Jimmy Heath’s Big “P” brings the group into the realm of classic mainstream jazz. Twenty-year old Gideon Tazelaar, dubbed ‘a young man with an old soul’ by the Dutch bop piano master Rein de Graaff, builds a sweeping solo from a sassy entrance and takes part in an upheaving section of simultaneous improvisation with Van der Molen. Wijnen’s statements are precise and audacious, a highlight in an altogether saucy and dynamic rendering of Hammond accompaniment.

Ahooo!, the title track, is an exuberant, funky showstopper. Built on a foundation of rousing figures on the snare drum, the group is rejoicing, like a bunch of old friends out on the weekend. There’s a jubilant aspect to Van der Molen’s style in general, certainly not blood-red, more the red of strawberries and the hearts that kids draw.

Buy Ahooo! here.
Check out Ellister van der Molen’s website here.

Marjorie Barnes & Equinox Brighter Shores (EJP 2017)


Singer Marjorie Barnes couldn’t have asked for a better supporting outfit than Equinox.

Marjorie Barnes & Equinox - Brighter Shores


Marjorie Barnes (vocals), Dan Nicholas (guitar), Simon Rigter (tenor saxophone), Ruud Breuls (trumpet; track 3), Bob Wijnen (piano), Steven Zwanink (bass), Marcel Serierse (drums)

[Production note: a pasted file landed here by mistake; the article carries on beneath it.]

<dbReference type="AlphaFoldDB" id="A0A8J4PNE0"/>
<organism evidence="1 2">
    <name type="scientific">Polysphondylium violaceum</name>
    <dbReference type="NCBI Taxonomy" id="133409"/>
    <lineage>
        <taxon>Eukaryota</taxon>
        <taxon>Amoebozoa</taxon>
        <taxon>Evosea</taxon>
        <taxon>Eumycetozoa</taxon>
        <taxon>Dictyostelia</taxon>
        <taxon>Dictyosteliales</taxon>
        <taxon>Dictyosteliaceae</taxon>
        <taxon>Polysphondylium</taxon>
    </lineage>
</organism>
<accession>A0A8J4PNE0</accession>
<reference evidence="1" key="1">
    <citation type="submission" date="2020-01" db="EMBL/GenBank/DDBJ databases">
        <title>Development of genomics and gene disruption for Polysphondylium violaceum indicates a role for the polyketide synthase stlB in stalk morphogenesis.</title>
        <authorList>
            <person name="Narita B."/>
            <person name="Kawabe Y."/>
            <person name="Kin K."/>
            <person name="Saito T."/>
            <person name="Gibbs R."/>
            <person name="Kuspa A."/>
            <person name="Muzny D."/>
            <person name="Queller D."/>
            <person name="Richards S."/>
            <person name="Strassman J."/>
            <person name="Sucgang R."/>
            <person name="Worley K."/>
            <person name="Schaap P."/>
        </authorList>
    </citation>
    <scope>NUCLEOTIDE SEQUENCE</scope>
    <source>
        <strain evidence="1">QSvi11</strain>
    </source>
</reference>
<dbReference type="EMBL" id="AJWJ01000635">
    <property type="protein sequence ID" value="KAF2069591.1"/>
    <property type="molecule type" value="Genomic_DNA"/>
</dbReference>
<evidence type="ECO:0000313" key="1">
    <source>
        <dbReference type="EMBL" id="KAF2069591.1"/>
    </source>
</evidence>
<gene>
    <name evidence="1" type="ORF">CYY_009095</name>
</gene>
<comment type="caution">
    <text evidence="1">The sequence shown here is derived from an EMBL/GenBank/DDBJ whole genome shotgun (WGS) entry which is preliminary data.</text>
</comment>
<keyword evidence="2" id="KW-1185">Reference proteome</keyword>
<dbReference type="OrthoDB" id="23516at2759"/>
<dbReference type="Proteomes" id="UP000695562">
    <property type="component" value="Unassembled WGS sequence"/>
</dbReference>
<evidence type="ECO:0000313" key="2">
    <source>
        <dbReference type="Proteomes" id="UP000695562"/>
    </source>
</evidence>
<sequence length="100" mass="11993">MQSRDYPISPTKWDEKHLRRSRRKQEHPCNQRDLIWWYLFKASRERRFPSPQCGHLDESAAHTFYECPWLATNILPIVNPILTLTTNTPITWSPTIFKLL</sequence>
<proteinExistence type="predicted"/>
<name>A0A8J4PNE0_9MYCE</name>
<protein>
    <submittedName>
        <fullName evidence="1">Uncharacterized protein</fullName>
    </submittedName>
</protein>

Autumn 2016 a Wedgeview Studios, Woerdense Verlaat, The Netherlands


as EJP 0002 in 2017

Track listing

Let’s Dance
Brighter Shores
Come What May
Throw It Away
Lady Be Good
Little Girl Blue
E.V.’s Berlin Bounce
I’m Glad There’s You
Round And Round
Where And When
Here’s To Life

The American singer first came to The Netherlands in 1975 as a member of soul group The Fifth Dimension and subsequently, while performing as a jazz and Broadway performer around the globe to high acclaim, spent half a lifetime teaching at the conservatories of Hilversum and The Hague. On Brighter Shores, Barnes is supported by guitarist Dan Nicholas, tenor saxophonist Simon Rigter, pianist Bob Wijnen, bassist Steven Zwanink and drummer Marcel Serierse. The self-proclaimed keepers of the flame, products of the Dutch mainstream jazz city #1, The Hague, provide a resonant and occasionally very hardboppish canvas for the classy strokes of Barnes.